Display the Lone Star cards in your room for reference. Be sure to display these in a way that the students can see the difference in the customary and metric unit of measurement.

Day 2 and 3:
This lesson begins to show students how to use the ruler to measure inches through exploration of "Broken Rulers".

Once students get the idea of measuring with their rulers, show them how to use the ruler on the Mathetmatics Chart that will be used for TAKS. Have them practive using the worksheet from "Step Up to the TAKS" page 72. If you do not have any of these charts, you can print them.

Day 6:
Students will need to be able to choose which unit of measurement they would need to measure various lengths. Use this powerpoint to discuss this idea and practice.

Day 7: TAKS Released Test Day 8:
Use this day to make sure students understand the concept of 1/2 and 1/4 on the ruler. Each class will make a giant "ruler" with each students creating one of the inches on the ruler. Label sentence strips for each child (a number on each end that will create a full foot, I will show you what I mean). Pass out a sentence strip to each student. Show them how to find the 1/2 way point on their "inch" and label it. Do the same thing for the 1/4 and the 3/4 mark. When done, tape the sentence strips end to end to make a huge ruler. For fun, try measuring something, like the length of the classroom.

When teaching this, be sure to emphasize that 1/2 inch means the SPACE, not the LINE.

Additional Resources: How Big is a Foot?, Myller Inch by Inch, Lionni My Place in Space, Hirst Pigs on the Move, Axelrod Super Sand Castle Saturday, Murphy Twelve Snails to One Lizard, Hightower

Math TEKS - Linear Measurement:3.11A Use linear measurement tools to estimate and measure lengths using standard units.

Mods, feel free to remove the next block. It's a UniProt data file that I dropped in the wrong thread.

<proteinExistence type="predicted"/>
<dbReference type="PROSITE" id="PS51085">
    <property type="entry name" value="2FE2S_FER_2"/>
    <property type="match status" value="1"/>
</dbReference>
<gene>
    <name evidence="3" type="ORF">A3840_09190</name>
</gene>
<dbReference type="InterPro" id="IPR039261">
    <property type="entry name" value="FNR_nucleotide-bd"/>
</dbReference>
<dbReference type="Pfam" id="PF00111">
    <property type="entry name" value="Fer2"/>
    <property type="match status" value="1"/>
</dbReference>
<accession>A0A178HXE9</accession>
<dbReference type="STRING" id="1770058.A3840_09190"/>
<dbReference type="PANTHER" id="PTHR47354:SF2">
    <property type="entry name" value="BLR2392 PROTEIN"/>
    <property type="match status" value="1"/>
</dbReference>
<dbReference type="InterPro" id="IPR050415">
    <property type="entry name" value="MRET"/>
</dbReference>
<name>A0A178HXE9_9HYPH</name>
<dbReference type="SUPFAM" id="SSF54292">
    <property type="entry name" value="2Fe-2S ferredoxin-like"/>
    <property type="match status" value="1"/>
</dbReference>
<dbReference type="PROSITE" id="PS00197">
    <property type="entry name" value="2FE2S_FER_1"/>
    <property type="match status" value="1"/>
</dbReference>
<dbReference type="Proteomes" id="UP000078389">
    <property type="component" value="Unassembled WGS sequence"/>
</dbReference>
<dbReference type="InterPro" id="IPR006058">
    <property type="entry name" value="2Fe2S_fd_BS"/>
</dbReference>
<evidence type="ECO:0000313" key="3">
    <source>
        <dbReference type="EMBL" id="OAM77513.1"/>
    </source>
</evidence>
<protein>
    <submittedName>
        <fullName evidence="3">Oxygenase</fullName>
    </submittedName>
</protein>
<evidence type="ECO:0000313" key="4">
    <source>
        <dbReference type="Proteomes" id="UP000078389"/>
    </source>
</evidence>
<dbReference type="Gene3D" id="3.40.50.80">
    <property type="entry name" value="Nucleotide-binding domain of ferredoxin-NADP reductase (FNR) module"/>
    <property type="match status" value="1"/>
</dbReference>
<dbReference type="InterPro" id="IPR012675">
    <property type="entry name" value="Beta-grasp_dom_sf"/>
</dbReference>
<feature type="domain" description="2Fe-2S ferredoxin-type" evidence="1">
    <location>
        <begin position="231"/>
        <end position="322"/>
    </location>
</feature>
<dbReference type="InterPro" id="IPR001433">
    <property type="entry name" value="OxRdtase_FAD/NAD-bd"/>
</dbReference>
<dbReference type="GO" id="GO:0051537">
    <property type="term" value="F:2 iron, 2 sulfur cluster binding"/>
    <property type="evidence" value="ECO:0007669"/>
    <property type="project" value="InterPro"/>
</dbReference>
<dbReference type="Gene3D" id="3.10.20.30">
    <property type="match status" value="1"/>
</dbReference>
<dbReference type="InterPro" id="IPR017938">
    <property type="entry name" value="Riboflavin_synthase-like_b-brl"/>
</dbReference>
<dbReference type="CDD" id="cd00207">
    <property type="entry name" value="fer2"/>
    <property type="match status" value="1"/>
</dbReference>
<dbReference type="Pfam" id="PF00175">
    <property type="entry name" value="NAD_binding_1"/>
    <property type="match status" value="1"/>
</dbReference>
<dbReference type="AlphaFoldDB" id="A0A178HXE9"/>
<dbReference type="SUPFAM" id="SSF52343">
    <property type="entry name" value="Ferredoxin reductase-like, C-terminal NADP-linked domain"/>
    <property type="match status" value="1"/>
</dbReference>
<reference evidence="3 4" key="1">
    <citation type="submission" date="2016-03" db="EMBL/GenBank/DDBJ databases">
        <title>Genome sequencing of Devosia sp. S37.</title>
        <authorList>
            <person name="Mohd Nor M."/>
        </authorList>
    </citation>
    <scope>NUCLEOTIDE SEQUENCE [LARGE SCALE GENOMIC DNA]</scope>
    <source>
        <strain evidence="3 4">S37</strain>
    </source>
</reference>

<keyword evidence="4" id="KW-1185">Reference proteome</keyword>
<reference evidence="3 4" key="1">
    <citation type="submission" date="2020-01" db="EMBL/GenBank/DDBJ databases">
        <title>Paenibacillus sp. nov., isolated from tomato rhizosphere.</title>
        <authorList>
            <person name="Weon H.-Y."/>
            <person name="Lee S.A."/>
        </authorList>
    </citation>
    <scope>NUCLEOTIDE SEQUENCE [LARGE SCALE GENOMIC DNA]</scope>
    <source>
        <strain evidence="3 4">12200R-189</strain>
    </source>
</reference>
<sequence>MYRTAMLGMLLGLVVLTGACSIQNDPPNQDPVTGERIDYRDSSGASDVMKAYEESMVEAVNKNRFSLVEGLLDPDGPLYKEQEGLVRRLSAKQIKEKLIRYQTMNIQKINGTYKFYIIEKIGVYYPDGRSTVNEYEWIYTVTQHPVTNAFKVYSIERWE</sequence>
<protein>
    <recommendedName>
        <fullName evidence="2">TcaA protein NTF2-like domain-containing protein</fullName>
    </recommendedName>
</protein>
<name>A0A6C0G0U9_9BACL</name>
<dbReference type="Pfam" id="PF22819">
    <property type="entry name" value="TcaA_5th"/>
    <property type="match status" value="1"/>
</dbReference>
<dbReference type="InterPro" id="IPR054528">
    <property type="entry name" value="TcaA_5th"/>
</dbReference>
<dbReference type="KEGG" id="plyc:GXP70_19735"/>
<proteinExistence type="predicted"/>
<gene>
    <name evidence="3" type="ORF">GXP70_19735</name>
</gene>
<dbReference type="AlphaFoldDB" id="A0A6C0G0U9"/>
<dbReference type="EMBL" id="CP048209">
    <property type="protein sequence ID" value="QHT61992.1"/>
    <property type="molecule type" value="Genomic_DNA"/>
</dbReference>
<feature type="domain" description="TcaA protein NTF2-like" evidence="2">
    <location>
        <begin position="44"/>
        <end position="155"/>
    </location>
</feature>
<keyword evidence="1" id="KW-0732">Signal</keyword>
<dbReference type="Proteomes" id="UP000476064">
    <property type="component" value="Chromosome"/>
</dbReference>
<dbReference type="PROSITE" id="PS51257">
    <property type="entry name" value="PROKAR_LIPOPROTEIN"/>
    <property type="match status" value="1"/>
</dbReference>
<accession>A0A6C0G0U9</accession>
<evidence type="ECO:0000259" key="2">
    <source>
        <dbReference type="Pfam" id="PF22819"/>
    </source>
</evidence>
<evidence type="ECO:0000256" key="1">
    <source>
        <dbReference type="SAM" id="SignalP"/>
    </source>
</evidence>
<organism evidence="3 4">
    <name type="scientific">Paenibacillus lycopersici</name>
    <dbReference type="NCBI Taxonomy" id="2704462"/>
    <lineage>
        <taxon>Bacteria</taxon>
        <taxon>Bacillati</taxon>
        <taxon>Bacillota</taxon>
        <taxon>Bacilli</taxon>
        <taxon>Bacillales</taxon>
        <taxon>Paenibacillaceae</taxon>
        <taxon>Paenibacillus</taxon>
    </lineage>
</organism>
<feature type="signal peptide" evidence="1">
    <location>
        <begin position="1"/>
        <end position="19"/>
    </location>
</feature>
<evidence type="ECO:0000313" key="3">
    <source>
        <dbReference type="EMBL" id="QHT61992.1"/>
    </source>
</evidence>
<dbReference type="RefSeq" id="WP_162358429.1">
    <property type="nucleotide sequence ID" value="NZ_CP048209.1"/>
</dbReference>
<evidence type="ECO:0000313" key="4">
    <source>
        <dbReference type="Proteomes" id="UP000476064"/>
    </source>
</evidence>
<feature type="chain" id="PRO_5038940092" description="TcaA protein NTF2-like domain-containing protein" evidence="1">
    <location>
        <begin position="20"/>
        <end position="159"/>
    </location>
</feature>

3.11B Use standard units to find the perimeter of a shape.

Core Components:Estimates length before measuring.

Measures in standard units (in, ft, yd) and metric units (cm, dm, m).

Uses tools such as a ruler (customary or metric), yardstick, meter stick, and tape measure.

Understands that 12 inches = 1 foot, 3 feet = 1 yard, 36 inches = 1 yard, and 100 centimeters = 1 meter.

Uses any starting point on a ruler.

Relates units of measurement to benchmark objects.

Understands that perimeter is the distance around a shape.

Uses the TAKS Mathematics chart regularly when solving measurement problems.

Uses tools to measure and find perimeter.

Expresses perimeter in linear units and understands why this is necessary.

Concepts and skills in measurement all deal with making comparisons between what is being measured and some suitable standard of measure. Key to the development of skills in measurement is ample experience with measuring activivities. Also important is the reality that measurement is never really exact, that even the most careful measurements are approximations. Children need to evaluate when their measurements are "close enough". Children also need practice making estimates in measurement.

In previous grades, students learned to measure using mostly "non-standard" units of measure such as paperclips, hands, blocks, etc. Standard units should emerge as a convenient extension of non-standard units. It makes sense that children become comfortable with both the metric and English (customary) systems. We live in a "bilingual" measurement world, and children need to be familiar with both ways of measuring.

Day 1:Second grade focuses on selecting and using nonstandard units to determine length, and on identifying (and using to measure length) concrete models that approximate standard units of length.